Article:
The Londog’s November “Story” is dedicated to Tobin Bird, the shepherd, and his sheep dogs. Tobin is based in Woodside farm, in Kent, where he takes care of over 300 sheep, a number which can grow to up to 700 heads during the summer. Ben, Tess and Tig, his three border collies, assist him in his job.
The life of a sheep dog, obviously, looks very different from that of a “city dog” and it is interesting to see the tight bond between a shepherd and his canine helpers. You will discover more about this in this interview to Tobin.
Can you describe your relationship with your dogs and what you like most of each?
Tobin: “I have always loved dogs, and as border collies are so intelligent, they are great fun, and rewarding to own. The eldest, Tig, is extremely loyal, a real one-man dog. Tess is very friendly, and is an amazing worker. Ben, Tess and Tig’s son, is a great all-rounder, and again, he’s very friendly too.”
“They have made my life much easier, and it is incredibly rewarding to getting your dogs trained to help to the degree that my dogs do.”
“As a shepherd, I could not do the work I do without my dogs. Not only are they great workers, but also great companions; I probably spend more time with my dogs than with my wife or family! They can also help in difficult circumstances. Tig helped me to chase off and catch some youngsters who shot fireworks at our house. Basically, my dogs are invaluable.”
What does a typical day look like for your sheep dogs?
Tobin: “The dogs get fed at 6.30am, and start work around 7.30am. We go off and check the sheep round the farm, and the dogs help me catch any with problems. Then, we may have to round up a group of sheep for some form of treatment, or weighing for market.”
“If I have to bring the sheep into the yard, the dogs stay at the back of the sheep, and push them into a narrow “race” (where sheep are wormed, or shorn or weighed etc). Having the dogs push the sheep up for me saves me having to get someone to help me. They finish when it gets dark, so some days in summer can be long days for them. At lambing they are on the go almost 24/7, dozing off when they can.”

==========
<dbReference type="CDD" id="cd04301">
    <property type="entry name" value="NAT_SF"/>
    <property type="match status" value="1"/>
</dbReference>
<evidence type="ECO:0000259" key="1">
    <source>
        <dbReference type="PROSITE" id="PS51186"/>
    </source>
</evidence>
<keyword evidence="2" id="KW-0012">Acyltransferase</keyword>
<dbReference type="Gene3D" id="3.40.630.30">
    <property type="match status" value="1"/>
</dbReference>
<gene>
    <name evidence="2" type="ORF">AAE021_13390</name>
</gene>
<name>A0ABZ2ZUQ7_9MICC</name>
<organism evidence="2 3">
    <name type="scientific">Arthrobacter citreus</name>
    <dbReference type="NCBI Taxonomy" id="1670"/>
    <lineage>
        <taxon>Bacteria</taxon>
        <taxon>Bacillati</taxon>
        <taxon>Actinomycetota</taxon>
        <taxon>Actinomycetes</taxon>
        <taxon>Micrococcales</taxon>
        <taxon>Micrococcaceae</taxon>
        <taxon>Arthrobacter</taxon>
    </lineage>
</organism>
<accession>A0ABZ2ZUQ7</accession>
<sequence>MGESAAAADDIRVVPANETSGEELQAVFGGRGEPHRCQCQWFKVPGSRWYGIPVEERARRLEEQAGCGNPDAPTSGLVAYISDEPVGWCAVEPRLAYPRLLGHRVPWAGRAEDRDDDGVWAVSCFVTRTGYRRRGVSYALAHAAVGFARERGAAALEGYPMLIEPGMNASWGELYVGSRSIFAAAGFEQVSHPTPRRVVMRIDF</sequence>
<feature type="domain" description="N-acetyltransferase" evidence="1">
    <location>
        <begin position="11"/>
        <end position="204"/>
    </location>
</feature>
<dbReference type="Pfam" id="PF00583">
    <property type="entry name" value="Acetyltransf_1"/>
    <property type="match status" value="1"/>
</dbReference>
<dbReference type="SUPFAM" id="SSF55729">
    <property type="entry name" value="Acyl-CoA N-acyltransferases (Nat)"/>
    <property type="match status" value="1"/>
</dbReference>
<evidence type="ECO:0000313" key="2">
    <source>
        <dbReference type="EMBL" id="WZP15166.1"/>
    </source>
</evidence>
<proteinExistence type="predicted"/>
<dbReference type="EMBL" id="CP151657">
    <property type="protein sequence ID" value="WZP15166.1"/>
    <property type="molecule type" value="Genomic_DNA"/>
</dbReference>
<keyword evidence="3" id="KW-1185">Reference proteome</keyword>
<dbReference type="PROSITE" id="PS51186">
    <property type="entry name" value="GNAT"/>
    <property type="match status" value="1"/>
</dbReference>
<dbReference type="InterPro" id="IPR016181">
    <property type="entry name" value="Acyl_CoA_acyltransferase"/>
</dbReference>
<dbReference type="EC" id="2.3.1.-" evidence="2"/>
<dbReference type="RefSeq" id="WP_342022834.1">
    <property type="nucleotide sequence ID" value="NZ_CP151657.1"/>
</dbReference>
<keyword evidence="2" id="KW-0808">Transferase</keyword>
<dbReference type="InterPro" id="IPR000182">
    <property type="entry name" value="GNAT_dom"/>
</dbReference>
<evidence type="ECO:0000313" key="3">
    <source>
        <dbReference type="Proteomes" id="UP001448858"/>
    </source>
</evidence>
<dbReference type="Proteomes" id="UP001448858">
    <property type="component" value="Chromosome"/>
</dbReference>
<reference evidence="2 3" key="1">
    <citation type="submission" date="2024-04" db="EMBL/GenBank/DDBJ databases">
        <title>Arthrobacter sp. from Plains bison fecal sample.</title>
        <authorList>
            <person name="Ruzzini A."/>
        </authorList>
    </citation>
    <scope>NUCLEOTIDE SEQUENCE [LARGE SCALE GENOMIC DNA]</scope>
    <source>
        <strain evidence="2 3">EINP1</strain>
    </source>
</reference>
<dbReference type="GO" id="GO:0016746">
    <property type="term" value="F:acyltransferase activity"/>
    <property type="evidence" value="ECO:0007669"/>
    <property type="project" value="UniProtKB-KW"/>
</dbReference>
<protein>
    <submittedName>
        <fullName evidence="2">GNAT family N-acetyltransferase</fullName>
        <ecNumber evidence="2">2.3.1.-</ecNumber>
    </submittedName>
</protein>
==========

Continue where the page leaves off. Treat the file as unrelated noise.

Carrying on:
Are your dogs ever allowed in the house?
“No, except in thunder storms or when fireworks are being let off. They all have their own kennel and run, the best place for a working collie.”
When do they stop working and what does their “retirement” look like?
“Retirement comes when they want to stop working. Tig, my current oldest dog, is only allowed to help on simple tasks, as he is getting a bit deaf and blind. When he stops wanting to work, he will be allowed to retire to the house.”
How much does a good sheep dog count for sheep herding?
“To herd sheep without a dog is very difficult. Many years ago we didn’t have collies, and it was much harder work. Since we have had collies, life is easier and more efficient. Trying to move a group of 200 sheep with just a quad bike or car is not at all easy!”
On Dogs and Sheep
About “Sheep Proof Your Dog”
A few years back Tobin started to offer ‘Sheep proof your dog’ classes, with the aim to help dog owners undestand how to keep their dogs under control in presence of sheep (you can read about this in The Londog’s previous blog post). I asked Tobin to tell what he enjoys most about “Sheep proofing” and roughly how many dogs has he sheep proofed up to date.
Tobin: “What I enjoy the most about sheep proofing is the relief on the dog owners faces when they can walk through a flock of sheep with their dog under control. That is very satisfying to see and it feels good to be providing a badly needed service to dog owners. I imagine that I have sheep proofed over 1,000 dogs over the years, at a rough guess.”
Have you ever experienced situations where your herd was worried by a dog?
Tobin: “Yes, and it can be very unpleasant. I have had all sorts of damage done, from serious mauling (leading to death), to minor bites and damaged fences, as the sheep bundle over them.”
Hopefully Tobin will keep ‘sheep proofing’ and we wish him that the number of dog related incidents will decrease.
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